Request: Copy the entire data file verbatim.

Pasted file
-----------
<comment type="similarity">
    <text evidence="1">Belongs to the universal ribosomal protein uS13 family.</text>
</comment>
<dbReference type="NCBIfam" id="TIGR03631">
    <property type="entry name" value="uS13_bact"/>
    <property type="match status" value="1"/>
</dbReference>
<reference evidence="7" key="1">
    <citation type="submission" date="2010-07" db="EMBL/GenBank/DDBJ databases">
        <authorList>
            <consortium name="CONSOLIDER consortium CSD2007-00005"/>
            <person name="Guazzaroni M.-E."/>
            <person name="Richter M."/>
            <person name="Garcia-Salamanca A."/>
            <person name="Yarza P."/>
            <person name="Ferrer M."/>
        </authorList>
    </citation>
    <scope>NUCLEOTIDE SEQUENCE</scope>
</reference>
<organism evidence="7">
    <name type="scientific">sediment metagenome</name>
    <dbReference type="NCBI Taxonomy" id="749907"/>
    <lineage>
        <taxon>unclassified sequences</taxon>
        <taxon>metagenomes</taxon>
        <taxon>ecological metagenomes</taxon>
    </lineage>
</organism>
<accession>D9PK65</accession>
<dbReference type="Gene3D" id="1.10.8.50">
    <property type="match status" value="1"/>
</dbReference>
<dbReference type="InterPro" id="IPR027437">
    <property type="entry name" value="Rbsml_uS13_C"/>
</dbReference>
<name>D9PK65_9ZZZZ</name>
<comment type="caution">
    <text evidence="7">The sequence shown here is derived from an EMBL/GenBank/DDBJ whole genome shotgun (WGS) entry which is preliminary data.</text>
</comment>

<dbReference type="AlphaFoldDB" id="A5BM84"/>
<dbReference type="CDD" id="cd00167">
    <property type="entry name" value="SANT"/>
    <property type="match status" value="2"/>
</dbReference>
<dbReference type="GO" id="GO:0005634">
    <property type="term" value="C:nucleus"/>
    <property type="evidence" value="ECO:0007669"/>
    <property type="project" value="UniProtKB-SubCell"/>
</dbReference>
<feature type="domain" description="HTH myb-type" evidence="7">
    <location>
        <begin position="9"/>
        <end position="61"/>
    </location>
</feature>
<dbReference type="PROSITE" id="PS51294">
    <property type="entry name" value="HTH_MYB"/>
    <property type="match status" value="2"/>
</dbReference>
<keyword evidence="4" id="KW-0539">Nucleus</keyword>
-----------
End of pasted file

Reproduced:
<comment type="similarity">
    <text evidence="1">Belongs to the universal ribosomal protein uS13 family.</text>
</comment>
<dbReference type="NCBIfam" id="TIGR03631">
    <property type="entry name" value="uS13_bact"/>
    <property type="match status" value="1"/>
</dbReference>
<reference evidence="7" key="1">
    <citation type="submission" date="2010-07" db="EMBL/GenBank/DDBJ databases">
        <authorList>
            <consortium name="CONSOLIDER consortium CSD2007-00005"/>
            <person name="Guazzaroni M.-E."/>
            <person name="Richter M."/>
            <person name="Garcia-Salamanca A."/>
            <person name="Yarza P."/>
            <person name="Ferrer M."/>
        </authorList>
    </citation>
    <scope>NUCLEOTIDE SEQUENCE</scope>
</reference>
<organism evidence="7">
    <name type="scientific">sediment metagenome</name>
    <dbReference type="NCBI Taxonomy" id="749907"/>
    <lineage>
        <taxon>unclassified sequences</taxon>
        <taxon>metagenomes</taxon>
        <taxon>ecological metagenomes</taxon>
    </lineage>
</organism>
<accession>D9PK65</accession>
<dbReference type="Gene3D" id="1.10.8.50">
    <property type="match status" value="1"/>
</dbReference>
<dbReference type="InterPro" id="IPR027437">
    <property type="entry name" value="Rbsml_uS13_C"/>
</dbReference>
<name>D9PK65_9ZZZZ</name>
<comment type="caution">
    <text evidence="7">The sequence shown here is derived from an EMBL/GenBank/DDBJ whole genome shotgun (WGS) entry which is preliminary data.</text>
</comment>

<dbReference type="AlphaFoldDB" id="A5BM84"/>
<dbReference type="CDD" id="cd00167">
    <property type="entry name" value="SANT"/>
    <property type="match status" value="2"/>
</dbReference>
<dbReference type="GO" id="GO:0005634">
    <property type="term" value="C:nucleus"/>
    <property type="evidence" value="ECO:0007669"/>
    <property type="project" value="UniProtKB-SubCell"/>
</dbReference>
<feature type="domain" description="HTH myb-type" evidence="7">
    <location>
        <begin position="9"/>
        <end position="61"/>
    </location>
</feature>
<dbReference type="PROSITE" id="PS51294">
    <property type="entry name" value="HTH_MYB"/>
    <property type="match status" value="2"/>
</dbReference>
<keyword evidence="4" id="KW-0539">Nucleus</keyword>